SERVICEMEN and women have always been used to keeping their chins up when the chips are down, but it all got a bit literal for the crew of HMS Liverpool.
“Whenever chips were served, there was bad news that came after it. It was just chance, but that’s how it happened,” says Commander Colin Williams, remembering the time he had to tell his crew their deployment had been extended. Again.
“The ship’s company would think an announcement was coming if their scran involved chips.”
Cdr Williams is the skipper of HMS Liverpool and was in command during her deployment in the Mediterranean last year. The Cammell Laird built ship, which decommissions at the end of the month after more then 30 years in service, played a key role in the United Nation’s Operation Unified Protector, which forced Libyan despot Colonel Muammar Gaddafi from power.
The Type 42 Destroyer patrolled the north African coast and becoming involved in operations as diverse as controlling aircraft and firing a total of 211 high explosive and illumination rounds from the whopping 4.5inch gun mounted on her bow.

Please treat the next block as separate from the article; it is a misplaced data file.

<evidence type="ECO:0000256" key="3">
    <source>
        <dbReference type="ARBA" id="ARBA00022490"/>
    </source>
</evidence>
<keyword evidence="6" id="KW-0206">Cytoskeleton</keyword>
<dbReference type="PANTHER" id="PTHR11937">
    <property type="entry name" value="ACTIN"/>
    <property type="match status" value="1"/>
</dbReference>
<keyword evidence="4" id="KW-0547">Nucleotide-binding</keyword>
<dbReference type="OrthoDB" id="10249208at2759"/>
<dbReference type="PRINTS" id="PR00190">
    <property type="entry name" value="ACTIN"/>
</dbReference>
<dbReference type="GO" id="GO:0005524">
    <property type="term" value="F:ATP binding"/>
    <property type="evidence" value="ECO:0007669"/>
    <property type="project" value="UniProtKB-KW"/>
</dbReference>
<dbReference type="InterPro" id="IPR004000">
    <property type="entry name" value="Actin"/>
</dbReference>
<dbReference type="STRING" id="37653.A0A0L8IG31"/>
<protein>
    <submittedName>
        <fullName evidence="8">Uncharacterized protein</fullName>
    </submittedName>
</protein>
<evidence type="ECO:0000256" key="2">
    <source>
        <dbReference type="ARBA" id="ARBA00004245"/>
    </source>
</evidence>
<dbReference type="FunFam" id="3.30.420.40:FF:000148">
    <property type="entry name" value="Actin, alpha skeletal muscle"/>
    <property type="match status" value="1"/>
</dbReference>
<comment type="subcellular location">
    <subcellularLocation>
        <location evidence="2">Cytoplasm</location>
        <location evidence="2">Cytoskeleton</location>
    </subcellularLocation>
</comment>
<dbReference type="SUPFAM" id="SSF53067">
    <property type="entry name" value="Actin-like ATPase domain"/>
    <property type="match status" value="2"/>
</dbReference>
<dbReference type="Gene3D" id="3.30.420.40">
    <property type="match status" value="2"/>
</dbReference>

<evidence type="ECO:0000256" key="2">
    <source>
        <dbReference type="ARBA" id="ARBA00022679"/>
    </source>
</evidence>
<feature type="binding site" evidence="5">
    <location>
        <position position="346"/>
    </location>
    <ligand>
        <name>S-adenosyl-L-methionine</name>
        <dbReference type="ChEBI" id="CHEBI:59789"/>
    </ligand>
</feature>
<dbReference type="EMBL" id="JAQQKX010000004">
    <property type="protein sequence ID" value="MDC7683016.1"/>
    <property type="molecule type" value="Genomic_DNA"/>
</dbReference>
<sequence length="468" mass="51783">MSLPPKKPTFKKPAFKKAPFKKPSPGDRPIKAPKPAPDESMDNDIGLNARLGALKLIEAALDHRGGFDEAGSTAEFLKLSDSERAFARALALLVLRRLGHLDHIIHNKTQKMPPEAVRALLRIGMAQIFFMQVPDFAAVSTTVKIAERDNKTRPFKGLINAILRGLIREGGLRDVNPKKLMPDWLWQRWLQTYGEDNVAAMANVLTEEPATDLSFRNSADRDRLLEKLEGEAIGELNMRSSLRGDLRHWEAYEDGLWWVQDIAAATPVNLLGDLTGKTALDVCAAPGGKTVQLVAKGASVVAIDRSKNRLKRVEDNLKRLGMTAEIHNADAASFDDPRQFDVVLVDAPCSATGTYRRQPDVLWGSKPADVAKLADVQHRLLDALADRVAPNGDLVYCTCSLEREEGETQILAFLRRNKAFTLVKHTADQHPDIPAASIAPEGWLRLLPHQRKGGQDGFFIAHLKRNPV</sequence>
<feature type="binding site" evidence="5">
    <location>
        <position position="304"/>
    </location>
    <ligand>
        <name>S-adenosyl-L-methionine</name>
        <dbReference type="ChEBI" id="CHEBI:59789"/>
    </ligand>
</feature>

She became the first British warship since the Falklands conflict in 1982 to come under fire and return fire. Her 280 strong crew spent a total of 81 hours at action stations – the highest level of alert – clad in thick anti-flash overalls on top of their uniforms while their floating home basked in baking sunshine.
Cdr Williams reveals he got the call to mobilise early during a visit to Merseyside last year.
He says: “The ship was on her visit to Liverpool when I got the call saying our deployment was being brought forward, and we were ordered to Scotland for a test firing exercise.
“When we arrived in the Med, there was no concept it was going to be as dangerous as it became.
“At first we were told we were coming home at the beginning of August, but we didn’t know how things would unfold.
“It got put back again, and eventually we came home in November.
“The crew were magnificent though, it’s been an honour to lead them during the operation.
“Some people even had to cancel their weddings or holidays, but they wanted to see it through, we were seeing history unfolding before us.”
History looms large over the Senior Service. Its glory days of romantic wooden sailing ships helping police the empire on which the sun never set are long gone, but the Royal Navy still plays a vast and varied role, just not a particularly visible one when compared to the role of the army in Afghanistan or Iraq.